•  •  Dark Mode

Your Interests & Preferences

I am a...

law firm lawyer
in-house company lawyer
litigation lawyer
law student
aspiring student
other

Website Look & Feel

 •  •  Dark Mode
Blog Layout

Save preferences
This article, like many others, was first published exclusively for subscribers, some time before everyone else got to read it.

If you'd like several goodies and first access to stories like these in future, subscribe instantly here

Trilegal labour head Ajay Raghavan to set up climate change NGO, biz after discovering limits of laws to save Bangalore

10+ year Trilegal partner leaves to look for solutions outside of the law to help make his city more sustainable and resilient

Trilegal Ajay Raghavan to set up environmental company
Trilegal Ajay Raghavan to set up environmental company

Trilegal Bangalore-based partner and head of employment Ajay Raghavan will leave the firm effective 1 April to set up a company and a non-profit dealing with climate change.

Raghavan had been with the firm for his entire legal career since graduating from ILS Pune in 2001, making partner in 2009.

Bangalore-based Trilegal co-founder Rahul Matthan commented that the employment practice at Trilegal would be “stable” following Raghavan’s departure. “He’s been building out a climate change kind of practice for a year and a bit”, Matthan said, and the employment and labour practice has been continuing in the meantime under two partners, Atul Gupta and Swarnima.

Matthan also added that Trilegal was still “committed to building the climate change practice, and we hope that Ajay being on the outside will help us build it”.

“I‘ve been following the climate space for a while now,” said Raghavan, noting that while also preparing for the handover of the employment practice, he had spent the past years meeting people in Bangalore ranging from the government to entrepreneurs, ranging from waste to water to energy, to “understand what we’re doing at the city level around climate action and in general”.

While still early days and he wouldn’t start proper until retiring from Trilegal’s partnership, Raghavan said he has already started to put together “a little bit of a framework”. And the more he worked on it he said, the more he realised “that perhaps, at a personal level, I could do a lot more”.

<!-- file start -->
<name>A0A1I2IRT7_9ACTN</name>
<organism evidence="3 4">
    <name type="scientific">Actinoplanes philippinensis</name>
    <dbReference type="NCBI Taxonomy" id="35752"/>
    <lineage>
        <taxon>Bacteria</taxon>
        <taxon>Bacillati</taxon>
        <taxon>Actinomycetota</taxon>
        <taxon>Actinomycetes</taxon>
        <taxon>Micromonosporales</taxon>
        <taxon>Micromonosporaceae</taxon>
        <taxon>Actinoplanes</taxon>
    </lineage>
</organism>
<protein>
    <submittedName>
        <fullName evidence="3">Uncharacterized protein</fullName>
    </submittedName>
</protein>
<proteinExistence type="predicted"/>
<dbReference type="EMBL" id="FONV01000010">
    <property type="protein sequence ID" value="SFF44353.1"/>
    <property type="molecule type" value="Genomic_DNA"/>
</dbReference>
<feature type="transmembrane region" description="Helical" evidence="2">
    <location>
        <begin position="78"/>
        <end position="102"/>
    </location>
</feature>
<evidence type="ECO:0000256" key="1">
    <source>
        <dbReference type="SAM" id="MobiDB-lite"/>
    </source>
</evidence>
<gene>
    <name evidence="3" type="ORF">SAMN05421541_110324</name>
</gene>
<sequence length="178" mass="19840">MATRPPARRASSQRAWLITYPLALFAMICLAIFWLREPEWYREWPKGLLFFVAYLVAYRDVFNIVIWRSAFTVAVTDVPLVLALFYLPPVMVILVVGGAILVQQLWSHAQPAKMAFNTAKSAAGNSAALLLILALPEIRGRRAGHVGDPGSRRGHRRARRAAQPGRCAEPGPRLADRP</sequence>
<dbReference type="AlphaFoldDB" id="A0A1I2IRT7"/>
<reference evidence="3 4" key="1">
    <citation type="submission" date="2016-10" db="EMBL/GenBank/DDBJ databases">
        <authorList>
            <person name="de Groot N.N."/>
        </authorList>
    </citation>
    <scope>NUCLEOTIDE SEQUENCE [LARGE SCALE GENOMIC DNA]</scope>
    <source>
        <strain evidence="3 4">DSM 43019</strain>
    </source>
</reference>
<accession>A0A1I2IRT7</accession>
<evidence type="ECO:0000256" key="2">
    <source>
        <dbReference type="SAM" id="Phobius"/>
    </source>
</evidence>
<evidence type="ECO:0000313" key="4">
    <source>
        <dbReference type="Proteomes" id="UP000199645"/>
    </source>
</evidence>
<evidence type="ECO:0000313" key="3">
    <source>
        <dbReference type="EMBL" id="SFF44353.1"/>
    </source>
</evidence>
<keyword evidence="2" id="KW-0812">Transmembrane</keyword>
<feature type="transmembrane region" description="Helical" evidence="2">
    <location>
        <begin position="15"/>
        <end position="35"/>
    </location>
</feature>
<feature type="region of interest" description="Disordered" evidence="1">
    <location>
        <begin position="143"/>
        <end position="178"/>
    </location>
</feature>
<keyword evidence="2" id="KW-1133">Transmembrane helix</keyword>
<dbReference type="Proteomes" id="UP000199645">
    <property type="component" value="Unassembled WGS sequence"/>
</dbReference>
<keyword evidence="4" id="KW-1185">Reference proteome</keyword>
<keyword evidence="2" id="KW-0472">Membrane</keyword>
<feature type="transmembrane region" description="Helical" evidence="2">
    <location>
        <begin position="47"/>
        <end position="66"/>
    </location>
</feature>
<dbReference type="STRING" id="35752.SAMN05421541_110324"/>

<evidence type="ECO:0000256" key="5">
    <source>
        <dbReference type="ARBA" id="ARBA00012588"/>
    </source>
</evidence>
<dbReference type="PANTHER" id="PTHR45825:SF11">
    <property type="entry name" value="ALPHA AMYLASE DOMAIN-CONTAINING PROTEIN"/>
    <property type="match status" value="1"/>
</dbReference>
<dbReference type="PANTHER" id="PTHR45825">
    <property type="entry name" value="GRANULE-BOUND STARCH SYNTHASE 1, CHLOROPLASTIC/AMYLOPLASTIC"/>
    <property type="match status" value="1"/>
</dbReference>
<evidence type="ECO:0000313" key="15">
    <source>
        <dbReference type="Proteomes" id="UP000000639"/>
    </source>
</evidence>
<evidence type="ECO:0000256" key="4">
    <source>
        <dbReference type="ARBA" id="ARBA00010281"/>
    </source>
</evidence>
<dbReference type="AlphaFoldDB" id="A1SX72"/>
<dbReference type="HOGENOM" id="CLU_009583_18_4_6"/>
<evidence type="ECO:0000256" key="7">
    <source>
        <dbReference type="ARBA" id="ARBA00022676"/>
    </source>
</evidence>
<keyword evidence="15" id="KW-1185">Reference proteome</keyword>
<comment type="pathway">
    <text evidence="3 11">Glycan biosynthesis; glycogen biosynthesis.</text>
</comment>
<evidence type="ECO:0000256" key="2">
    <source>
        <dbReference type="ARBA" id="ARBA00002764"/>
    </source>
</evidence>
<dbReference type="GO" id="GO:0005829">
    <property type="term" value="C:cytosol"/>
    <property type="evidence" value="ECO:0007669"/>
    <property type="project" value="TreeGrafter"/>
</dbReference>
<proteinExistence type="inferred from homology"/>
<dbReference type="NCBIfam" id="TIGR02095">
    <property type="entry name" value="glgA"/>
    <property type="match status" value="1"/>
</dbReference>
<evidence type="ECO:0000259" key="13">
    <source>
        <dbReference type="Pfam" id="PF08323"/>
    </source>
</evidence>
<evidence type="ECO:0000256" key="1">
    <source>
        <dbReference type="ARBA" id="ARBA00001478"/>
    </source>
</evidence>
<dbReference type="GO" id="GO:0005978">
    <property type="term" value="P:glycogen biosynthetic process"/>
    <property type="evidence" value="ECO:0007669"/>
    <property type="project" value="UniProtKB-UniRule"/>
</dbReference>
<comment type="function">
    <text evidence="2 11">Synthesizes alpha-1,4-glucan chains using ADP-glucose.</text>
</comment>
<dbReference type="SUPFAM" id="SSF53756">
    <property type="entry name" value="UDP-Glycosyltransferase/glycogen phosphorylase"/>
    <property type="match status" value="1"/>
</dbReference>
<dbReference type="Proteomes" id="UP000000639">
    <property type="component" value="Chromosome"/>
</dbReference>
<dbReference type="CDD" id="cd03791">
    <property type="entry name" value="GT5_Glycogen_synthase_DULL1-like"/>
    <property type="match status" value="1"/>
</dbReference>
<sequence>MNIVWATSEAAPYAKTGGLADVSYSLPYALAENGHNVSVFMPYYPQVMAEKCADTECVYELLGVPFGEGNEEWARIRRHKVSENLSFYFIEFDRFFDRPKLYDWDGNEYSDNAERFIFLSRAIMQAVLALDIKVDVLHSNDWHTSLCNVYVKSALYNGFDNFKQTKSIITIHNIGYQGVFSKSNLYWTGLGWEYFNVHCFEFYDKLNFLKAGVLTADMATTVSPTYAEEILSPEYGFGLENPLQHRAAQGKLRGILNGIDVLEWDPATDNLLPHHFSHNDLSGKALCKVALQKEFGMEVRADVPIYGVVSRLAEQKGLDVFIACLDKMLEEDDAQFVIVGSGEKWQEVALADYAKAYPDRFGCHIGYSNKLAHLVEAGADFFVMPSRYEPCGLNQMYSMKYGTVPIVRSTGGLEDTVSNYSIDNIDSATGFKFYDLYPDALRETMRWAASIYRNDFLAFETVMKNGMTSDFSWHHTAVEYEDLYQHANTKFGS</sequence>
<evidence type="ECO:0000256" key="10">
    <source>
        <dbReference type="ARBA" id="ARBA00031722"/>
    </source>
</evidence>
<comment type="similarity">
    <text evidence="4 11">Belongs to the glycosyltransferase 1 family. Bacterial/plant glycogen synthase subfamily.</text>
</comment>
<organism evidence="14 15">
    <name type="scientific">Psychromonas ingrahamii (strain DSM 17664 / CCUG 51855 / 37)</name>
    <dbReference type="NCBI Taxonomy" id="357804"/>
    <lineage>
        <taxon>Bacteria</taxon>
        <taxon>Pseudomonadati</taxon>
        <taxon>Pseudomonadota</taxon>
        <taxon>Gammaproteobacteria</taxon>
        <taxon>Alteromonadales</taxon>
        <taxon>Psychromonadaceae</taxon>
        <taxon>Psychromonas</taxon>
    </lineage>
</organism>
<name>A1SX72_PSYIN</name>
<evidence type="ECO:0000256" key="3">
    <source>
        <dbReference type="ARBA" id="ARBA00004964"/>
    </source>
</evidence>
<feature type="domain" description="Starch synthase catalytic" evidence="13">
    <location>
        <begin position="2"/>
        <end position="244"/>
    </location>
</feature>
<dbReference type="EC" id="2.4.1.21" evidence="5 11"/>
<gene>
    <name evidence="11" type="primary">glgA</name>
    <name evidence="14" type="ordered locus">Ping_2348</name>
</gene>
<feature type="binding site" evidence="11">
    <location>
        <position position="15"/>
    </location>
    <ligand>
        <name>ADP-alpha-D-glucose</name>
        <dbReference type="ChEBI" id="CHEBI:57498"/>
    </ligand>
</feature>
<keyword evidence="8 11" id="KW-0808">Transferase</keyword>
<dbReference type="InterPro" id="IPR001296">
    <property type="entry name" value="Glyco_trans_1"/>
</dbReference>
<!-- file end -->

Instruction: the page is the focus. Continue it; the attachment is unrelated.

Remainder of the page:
One initiative would be a non-profit around climate action in Bangalore, trying to work with environmental activists and lawyers to map out Bangalore’s next 10 years “as a city and build out a framework to be more climate resilient”.

The second initiative would be a physical warehouse space in Bangalore, which would function as a “sustainability hub”, he said, and provide access to solutions around sustainability, including water and energy, and offer “curated classes for children” educating them about sustainability.

This would be a for-profit, but also with an obvious social enterprise element. Funding would be bootstrapped by Raghavan’s own savings from his years as a legal professional.

Limits of the law

Raghavan had tried to build a climate change practice over the last year at Trilegal though things on the legal side weren’t as straightforward as he’d hoped. “There are actually loads of solutions to most of the problems but to my amazement I realised [the problem is] the lack of those solutions a) becoming viable, and b) accessing those solutions,” noted Raghavan. “Perhaps the law could be a big tool to move something,” he said, but the ecosystem wasn’t yet developed enough.

Internationally, he said, law firms were active in carbon mapping and trading work, while pensions funds abroad had put sustainability “front and center” in terms of where they would make investments.

“On account of that, [abroad] there are increasingly law firms that are trying to cater towards that specific need. There is some regulation starting to develop at least in Europe and practices and all that,” he said, adding: “India is some way away. There is some depth in the law [in India] but you have too many shortcuts around it.”

His new ventures are very clearly outside of and not constrained, as such, by the current legal landscape, to come up with new solutions and innovate practical ideas. “What i like to do is open up opportunities across sectors,” he said.

Ajay Raghavan Work history From: 2009: Partner, Trilegal From: 2001-2009: Trilegal Education 1996 - 2001: ILS Law College, BSL, LLB, Law

Click to show 26 comments
at your own risk
(alt+c)
By reading the comments you agree that they are the (often anonymous) personal views and opinions of readers, which may be biased and unreliable, and for which Legally India therefore has no liability. If you believe a comment is inappropriate, please click 'Report to LI' below the comment and we will review it as soon as practicable.